* About $15 billion in funds covered by Volcker
* Volcker Rule allows up to 3 pct of Tier I capital to be invested
* Goldman CFO: There are going to be 3 percent funds
By Steve Gelsi
Jan 22 (Buyouts Magazine) - Goldman Sachs is expecting to steer clients toward so-called “3 percent funds” as it takes aim at its large private equity business, with about $15 billion in assets on its balance sheet that come under Volcker Rule requirements.
The rule, which took effect in December, led Wall Street analysts to pose several questions to Goldman Sachs CFO Harvey Schwartz on the firm’s quarterly conference call on Jan. 16.
Roger Freeman, an analyst at Barclays Capital, wondered if the firm has enough clarity around all the rules to step up investing if it sees opportunities.
“The short answer is yes,” Schwartz said. “The opportunity set is going to be driven by what we see, working with our clients and being very disciplined about returns, as we have in the past. In terms of the rule set, gives a road map for the various alternatives under which you can undertake the activities. You can investclients in 3 percent funds.”
Looking ahead, Schwartz said a top-level implementation team is in place to work through Volcker rule requirements.
One of the challenges for banking entities will be figuring how to deal with current, covered funds that they have sponsored, said Bill Stern, partner at Goodwin Procter.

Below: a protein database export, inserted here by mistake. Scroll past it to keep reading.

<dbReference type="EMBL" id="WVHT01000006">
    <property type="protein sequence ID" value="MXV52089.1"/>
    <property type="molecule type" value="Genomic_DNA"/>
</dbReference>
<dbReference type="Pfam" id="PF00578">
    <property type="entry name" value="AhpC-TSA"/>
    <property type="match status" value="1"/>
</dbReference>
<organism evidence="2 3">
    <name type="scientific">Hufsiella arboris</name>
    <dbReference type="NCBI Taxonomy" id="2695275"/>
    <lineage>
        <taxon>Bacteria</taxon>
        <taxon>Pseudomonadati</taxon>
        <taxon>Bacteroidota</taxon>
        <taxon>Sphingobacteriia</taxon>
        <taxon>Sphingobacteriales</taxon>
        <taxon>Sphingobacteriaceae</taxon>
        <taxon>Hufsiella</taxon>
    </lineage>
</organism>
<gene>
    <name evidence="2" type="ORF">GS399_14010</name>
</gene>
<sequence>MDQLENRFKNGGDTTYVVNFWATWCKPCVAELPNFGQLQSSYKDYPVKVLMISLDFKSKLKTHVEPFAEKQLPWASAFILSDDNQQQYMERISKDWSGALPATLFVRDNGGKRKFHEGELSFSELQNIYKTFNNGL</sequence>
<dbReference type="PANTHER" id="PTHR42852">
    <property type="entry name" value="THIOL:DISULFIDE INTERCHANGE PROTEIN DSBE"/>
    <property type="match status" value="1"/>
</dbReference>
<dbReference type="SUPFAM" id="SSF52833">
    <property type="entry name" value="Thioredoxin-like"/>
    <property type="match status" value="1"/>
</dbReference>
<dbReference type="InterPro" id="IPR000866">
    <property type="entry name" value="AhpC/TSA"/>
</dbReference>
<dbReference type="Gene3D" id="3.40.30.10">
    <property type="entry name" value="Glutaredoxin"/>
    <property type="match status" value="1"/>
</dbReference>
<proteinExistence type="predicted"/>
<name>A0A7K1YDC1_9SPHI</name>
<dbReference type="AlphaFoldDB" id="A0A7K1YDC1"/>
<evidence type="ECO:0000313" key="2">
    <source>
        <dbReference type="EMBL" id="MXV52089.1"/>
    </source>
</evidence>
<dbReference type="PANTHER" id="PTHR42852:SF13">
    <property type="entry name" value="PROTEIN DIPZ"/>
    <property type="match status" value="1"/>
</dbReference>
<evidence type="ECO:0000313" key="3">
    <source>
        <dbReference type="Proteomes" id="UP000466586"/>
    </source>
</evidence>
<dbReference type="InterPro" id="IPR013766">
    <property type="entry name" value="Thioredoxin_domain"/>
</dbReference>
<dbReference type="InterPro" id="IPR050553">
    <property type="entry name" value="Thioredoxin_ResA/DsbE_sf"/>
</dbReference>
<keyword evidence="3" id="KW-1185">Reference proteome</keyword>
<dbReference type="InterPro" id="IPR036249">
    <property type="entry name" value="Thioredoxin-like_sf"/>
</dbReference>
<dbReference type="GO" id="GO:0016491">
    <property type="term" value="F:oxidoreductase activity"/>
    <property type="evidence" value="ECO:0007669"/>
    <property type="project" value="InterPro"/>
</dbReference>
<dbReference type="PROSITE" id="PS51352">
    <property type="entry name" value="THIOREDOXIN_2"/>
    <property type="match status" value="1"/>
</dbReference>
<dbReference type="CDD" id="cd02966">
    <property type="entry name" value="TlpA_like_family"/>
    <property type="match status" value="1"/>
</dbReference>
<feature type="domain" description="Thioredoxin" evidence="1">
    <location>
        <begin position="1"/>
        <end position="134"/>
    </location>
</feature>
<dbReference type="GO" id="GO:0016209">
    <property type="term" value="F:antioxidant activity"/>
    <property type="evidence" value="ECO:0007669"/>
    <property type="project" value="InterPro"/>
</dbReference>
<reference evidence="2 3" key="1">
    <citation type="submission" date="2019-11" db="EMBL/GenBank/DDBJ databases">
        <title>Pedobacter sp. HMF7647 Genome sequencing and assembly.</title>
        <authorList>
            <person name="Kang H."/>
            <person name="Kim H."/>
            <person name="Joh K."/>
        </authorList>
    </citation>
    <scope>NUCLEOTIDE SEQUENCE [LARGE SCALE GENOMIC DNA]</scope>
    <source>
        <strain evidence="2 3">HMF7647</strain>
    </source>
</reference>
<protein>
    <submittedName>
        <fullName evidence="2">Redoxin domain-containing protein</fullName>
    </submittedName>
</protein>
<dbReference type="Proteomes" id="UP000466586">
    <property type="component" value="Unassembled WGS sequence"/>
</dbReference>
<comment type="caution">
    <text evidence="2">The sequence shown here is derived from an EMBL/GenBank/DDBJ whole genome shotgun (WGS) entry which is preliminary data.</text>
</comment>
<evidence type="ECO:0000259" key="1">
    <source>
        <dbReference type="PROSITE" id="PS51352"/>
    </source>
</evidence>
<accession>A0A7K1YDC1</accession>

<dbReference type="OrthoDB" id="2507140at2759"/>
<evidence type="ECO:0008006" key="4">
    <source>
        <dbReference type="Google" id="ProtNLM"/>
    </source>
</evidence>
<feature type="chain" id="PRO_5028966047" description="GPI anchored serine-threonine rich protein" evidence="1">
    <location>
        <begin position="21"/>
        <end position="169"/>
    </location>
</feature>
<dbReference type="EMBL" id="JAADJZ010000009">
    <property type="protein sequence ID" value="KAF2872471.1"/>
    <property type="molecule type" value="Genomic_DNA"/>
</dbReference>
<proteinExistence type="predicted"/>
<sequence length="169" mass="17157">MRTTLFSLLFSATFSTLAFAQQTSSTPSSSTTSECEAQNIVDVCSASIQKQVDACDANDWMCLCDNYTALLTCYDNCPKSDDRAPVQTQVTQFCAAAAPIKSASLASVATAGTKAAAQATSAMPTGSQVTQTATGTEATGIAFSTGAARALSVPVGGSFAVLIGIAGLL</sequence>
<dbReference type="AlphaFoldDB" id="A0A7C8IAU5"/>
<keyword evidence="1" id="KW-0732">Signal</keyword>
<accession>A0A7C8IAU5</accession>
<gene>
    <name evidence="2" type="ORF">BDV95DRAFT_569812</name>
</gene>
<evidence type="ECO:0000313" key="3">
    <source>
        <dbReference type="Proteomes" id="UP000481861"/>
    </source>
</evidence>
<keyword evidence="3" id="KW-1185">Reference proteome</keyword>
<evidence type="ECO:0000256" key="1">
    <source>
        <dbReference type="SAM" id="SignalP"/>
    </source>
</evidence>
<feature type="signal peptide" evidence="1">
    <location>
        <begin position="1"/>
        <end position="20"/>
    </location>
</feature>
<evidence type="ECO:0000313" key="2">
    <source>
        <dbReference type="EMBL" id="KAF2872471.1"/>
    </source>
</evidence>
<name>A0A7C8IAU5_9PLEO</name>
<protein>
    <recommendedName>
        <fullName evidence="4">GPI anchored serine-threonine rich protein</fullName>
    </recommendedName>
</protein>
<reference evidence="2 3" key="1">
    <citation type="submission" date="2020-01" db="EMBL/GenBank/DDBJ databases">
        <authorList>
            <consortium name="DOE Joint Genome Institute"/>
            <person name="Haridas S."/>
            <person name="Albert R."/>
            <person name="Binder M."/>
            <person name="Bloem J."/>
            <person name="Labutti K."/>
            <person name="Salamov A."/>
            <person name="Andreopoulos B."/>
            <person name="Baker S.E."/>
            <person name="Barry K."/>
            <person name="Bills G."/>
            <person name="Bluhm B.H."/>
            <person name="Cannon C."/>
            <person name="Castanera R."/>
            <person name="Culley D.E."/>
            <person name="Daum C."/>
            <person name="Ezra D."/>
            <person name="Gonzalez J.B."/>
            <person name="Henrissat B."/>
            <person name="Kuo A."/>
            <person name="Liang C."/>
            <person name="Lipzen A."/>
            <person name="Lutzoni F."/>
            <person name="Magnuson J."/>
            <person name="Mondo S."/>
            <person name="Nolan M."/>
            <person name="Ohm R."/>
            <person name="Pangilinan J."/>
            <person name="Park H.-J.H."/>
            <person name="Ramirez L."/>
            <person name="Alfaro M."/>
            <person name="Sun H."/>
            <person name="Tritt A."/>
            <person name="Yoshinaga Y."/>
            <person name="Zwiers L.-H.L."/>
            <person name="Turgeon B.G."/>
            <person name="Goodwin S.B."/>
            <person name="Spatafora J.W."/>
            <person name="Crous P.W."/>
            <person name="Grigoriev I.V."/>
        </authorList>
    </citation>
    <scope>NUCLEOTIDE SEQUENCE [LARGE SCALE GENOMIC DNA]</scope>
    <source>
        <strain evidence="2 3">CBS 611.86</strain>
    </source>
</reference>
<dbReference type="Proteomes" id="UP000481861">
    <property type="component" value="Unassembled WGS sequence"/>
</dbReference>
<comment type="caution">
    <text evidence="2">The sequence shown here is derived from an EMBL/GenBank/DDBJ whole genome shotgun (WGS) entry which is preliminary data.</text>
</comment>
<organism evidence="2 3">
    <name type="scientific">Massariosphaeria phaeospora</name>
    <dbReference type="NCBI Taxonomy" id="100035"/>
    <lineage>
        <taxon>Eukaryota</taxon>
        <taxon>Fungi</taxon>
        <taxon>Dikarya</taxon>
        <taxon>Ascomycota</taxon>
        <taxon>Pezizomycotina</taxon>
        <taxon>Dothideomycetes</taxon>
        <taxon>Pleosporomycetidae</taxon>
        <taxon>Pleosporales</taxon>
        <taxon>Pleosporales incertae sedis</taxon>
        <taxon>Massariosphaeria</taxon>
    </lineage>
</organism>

“There is an exemption that allows banking entities to organize and offer a covered fund to customers as part of an asset management business, but it’s not entirely clear how that exemption can be applied to pre-existing funds,” Stern said in an email to Buyouts.
Goldman has been working on direct investments with investors and thus avoiding ownership restrictions covering private equity funds, according to reports published last year.
As one of the largest players in the private equity arena, Goldman Sachs raised nearly $25 billion for its principal investments in 2012-13, according to industry estimates.
That effort came prior to the implementation of the Volcker Rule, part of the Dodd-Frank Wall Street Reform and Consumer Protection Act, aimed at separating private equity, investment banking and proprietary trading.